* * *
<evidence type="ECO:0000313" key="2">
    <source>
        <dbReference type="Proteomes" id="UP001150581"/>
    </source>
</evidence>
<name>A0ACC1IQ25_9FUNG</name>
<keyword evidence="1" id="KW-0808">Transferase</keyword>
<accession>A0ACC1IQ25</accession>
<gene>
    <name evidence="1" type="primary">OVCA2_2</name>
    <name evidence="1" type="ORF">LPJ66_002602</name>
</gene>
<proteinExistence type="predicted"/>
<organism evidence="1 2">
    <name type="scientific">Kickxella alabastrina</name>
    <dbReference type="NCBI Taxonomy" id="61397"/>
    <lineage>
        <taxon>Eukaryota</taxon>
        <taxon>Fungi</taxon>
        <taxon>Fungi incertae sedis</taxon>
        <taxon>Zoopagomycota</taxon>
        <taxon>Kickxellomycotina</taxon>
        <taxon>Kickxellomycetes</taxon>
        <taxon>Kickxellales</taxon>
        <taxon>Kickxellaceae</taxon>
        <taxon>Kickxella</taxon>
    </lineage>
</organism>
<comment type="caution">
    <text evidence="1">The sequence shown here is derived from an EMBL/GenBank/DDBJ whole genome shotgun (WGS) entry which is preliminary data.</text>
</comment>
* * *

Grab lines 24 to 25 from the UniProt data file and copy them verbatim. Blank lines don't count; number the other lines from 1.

        <taxon>Kickxellales</taxon>
        <taxon>Kickxellaceae</taxon>